Forecasting the coronavirus pandemic with help from EU projects
The whole world is currently dealing with a novel coronavirus pandemic and we all want to try to understand what the future may hold. Using computer-based models would allow us to keep up with the spread and evolution of the pandemic.
Fighting epidemics through modelling
The EPIWORK project aimed to develop a set of tools and knowledge to design infrastructures that could forecast epidemics. It resulted in the Global Epidemic and Mobility Model project (GLEAM), whose objective was to deliver the analytic and forecasting power that could minimize the impact of potentially devastating epidemics. Researchers who worked on these projects are currently using those results to try to understand how the current pandemic may spread, how it may evolve over time and how containment and prevention measures may help.
Driving ideas behind the projects
Mobility in urban societies
Back in 2009, the EPIWORK project, coordinated by the Italian Institute for Interdisciplinary Science (ISI) and the Institute’s Prof. Alessandro Vespignani, decided upon a multidisciplinary approach that focuses on the socio-demographic aspects of modern, deeply urbanized societies where mobility plays the main role. This is associated with an increased risk that infectious diseases, epidemics, outbreaks and related threats may reach global proportions.
Real-world data collection
EPIWORK, which ran from 1 February 2009 to 31 July 2013 and involved 12 teams in 8 countries, based its research on working with data collected from real-world settings. This, however, was not the first project to recognise the importance of such data. Its predecessor, Influweb.it, attempted to detect the spread of the flu in real time. This web-based project had volunteers reply to a weekly e-mail questionnaire about the state of their health and report their geographical location over a six-month period. Through their collaboration with citizens, they managed to monitor symptoms of influenza-like-illness and derive interesting conclusions, such as the fact that 90% of people with symptoms don’t even consult a doctor!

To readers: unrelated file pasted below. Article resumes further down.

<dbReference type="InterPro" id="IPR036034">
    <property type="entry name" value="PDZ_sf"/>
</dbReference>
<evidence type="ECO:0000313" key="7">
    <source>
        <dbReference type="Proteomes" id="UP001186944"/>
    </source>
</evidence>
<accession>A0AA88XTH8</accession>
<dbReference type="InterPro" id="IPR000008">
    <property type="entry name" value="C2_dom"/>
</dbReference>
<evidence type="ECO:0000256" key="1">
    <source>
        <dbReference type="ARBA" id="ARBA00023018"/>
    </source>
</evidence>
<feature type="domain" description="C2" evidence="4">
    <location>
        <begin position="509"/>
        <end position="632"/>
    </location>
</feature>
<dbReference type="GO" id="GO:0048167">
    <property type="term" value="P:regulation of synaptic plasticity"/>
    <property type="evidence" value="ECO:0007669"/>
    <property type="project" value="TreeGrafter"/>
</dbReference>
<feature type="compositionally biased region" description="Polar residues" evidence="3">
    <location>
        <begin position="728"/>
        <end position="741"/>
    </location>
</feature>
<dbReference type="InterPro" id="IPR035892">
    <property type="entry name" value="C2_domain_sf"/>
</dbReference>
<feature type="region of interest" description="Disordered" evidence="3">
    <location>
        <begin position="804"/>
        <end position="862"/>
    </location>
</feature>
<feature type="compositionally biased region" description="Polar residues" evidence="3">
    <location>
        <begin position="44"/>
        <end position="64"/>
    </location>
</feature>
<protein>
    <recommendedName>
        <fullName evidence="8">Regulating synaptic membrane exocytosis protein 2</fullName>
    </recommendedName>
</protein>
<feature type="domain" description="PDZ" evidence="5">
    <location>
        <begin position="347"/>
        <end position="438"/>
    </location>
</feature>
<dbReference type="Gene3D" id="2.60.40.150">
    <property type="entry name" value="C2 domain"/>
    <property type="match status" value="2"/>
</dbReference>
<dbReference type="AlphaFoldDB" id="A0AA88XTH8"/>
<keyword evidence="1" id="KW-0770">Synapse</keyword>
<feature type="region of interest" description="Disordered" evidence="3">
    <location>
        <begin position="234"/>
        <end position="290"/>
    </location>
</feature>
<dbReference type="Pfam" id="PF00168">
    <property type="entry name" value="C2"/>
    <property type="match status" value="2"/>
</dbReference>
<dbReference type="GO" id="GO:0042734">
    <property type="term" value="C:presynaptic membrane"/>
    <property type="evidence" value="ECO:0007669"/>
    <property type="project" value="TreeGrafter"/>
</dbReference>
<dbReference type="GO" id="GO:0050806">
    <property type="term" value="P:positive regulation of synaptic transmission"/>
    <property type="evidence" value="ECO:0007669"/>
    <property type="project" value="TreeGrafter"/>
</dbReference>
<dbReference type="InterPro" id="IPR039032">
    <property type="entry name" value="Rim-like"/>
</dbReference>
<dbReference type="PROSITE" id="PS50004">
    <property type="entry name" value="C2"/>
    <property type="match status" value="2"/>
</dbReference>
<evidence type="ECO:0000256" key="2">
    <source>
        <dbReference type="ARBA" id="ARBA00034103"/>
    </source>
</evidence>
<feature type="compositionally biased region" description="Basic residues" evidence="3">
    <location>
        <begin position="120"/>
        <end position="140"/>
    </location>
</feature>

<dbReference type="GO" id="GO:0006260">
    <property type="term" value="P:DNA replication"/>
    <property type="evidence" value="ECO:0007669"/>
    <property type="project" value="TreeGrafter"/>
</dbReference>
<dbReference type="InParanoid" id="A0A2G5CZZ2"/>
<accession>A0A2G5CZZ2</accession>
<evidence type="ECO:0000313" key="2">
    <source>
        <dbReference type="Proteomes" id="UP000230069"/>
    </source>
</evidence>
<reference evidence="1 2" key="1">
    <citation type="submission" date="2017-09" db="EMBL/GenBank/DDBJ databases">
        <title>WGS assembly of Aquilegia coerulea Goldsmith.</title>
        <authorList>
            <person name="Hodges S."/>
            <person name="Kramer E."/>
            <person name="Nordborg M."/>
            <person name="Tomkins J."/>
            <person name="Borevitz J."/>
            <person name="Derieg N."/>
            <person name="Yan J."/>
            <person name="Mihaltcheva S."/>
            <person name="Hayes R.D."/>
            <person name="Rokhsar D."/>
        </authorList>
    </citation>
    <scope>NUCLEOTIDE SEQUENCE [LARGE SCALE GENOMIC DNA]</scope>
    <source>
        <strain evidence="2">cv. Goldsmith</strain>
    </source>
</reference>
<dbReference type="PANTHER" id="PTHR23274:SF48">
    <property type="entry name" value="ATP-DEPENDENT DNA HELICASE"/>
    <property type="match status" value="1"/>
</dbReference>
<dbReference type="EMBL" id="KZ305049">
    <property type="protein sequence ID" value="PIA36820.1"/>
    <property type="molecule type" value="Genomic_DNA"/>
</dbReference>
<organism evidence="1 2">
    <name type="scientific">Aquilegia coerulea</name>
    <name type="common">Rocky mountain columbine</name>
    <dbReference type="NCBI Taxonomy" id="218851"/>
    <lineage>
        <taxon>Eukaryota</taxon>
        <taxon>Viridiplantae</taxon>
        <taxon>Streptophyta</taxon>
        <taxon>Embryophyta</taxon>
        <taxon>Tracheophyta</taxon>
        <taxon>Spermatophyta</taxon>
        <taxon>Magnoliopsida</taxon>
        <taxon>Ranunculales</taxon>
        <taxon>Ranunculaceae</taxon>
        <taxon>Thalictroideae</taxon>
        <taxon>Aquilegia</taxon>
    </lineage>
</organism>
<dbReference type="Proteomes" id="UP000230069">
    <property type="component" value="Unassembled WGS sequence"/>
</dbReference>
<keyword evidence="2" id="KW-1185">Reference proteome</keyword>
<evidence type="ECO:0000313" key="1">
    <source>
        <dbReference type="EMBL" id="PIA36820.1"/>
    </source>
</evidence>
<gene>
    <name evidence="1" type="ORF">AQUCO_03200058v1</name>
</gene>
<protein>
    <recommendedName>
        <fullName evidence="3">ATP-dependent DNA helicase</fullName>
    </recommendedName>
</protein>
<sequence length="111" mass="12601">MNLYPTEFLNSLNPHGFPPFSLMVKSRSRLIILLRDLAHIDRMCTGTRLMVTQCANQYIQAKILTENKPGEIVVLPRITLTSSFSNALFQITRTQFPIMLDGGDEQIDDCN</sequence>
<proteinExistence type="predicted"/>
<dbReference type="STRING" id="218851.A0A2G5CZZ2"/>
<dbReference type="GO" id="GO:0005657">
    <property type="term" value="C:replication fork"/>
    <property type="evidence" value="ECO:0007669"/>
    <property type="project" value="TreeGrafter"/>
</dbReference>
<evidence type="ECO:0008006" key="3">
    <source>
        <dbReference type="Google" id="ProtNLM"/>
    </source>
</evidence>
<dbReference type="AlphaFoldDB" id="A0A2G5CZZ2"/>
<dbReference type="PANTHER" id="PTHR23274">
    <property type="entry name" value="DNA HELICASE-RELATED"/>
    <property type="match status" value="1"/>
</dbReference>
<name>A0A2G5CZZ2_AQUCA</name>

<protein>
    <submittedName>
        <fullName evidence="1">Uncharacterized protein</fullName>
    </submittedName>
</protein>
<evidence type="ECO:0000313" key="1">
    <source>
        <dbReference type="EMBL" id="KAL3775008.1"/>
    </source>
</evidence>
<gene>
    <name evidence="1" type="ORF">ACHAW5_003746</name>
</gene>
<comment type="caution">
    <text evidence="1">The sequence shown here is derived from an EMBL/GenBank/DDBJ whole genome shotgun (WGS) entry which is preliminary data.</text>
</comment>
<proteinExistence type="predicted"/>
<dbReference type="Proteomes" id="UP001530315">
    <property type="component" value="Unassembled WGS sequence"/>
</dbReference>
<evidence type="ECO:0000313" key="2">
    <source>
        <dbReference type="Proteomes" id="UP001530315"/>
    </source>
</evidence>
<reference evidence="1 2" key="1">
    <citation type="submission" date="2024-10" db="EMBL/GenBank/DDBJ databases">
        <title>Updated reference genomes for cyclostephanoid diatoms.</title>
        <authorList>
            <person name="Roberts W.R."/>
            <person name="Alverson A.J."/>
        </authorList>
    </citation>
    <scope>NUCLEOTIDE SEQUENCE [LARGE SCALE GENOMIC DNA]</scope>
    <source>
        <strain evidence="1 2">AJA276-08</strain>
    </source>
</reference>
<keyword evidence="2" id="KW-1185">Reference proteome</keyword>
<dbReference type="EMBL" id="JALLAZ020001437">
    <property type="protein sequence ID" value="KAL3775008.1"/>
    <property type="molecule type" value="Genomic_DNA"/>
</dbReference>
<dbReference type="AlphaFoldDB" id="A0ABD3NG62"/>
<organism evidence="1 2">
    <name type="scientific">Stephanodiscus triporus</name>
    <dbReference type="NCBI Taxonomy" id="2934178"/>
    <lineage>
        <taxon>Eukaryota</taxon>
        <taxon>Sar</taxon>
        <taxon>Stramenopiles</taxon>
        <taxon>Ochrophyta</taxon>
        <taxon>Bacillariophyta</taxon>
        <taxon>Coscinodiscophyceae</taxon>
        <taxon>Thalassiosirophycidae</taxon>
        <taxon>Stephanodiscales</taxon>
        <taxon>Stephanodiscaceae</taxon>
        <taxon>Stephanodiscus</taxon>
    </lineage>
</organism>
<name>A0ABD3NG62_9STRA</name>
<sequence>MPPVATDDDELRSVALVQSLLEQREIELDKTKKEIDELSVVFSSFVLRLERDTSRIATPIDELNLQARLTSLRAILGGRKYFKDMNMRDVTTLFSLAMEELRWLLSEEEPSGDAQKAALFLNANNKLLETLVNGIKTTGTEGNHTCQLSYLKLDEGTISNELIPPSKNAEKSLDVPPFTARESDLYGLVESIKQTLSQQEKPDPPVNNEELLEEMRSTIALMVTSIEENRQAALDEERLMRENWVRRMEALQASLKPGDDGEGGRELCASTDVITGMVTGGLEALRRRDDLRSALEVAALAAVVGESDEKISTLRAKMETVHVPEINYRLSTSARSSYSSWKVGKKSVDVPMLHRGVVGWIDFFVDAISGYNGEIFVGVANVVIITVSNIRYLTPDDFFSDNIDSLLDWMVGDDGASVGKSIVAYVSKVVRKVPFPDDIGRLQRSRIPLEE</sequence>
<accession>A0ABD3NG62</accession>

Modelling an epidemic
GLEAM provides a suite of computational tools to help create a model of how disease spreads, to understand observed epidemic patterns, and to study the effectiveness of different intervention strategies. These tools are available to researchers, healthcare professionals and policy makers.
The project combines mathematical modelling and computational science with real-world data. Researchers use real-world data on populations and human mobility to elaborate stochastic models of disease transmission. We can then use these models to develop better intervention strategies and minimise the impact of epidemics.
High performance computers make all of this possible. They allow researchers to produce computer models and simulations that would otherwise not be possible. Thanks to these in-silico experiments, we can better understand typical, non-linear behaviour and tipping points of epidemics.
The model has already been thoroughly tested and validated on historical epidemic outbreaks including the 2002/2003 SARS epidemic. In 2009, GLEAM was used to produce a real time forecast of the unfolding of the H1N1 pandemic and has been adapted for Ebola.
The EPIWORK project was successfully co-funded by the FET-Proactive scheme between 2009 and 2013. FET-Open and FET Proactive are now part of the Enhanced European Innovation Council (EIC) (specifically the Pathfinder), the new home for deep-tech research and innovation in Horizon 2020, the EU funding programme for research and innovation.
It is important to know that the mentioned conclusions are still in the preliminary phase and they need to be interpreted and validated by other scientists.
Find more information here.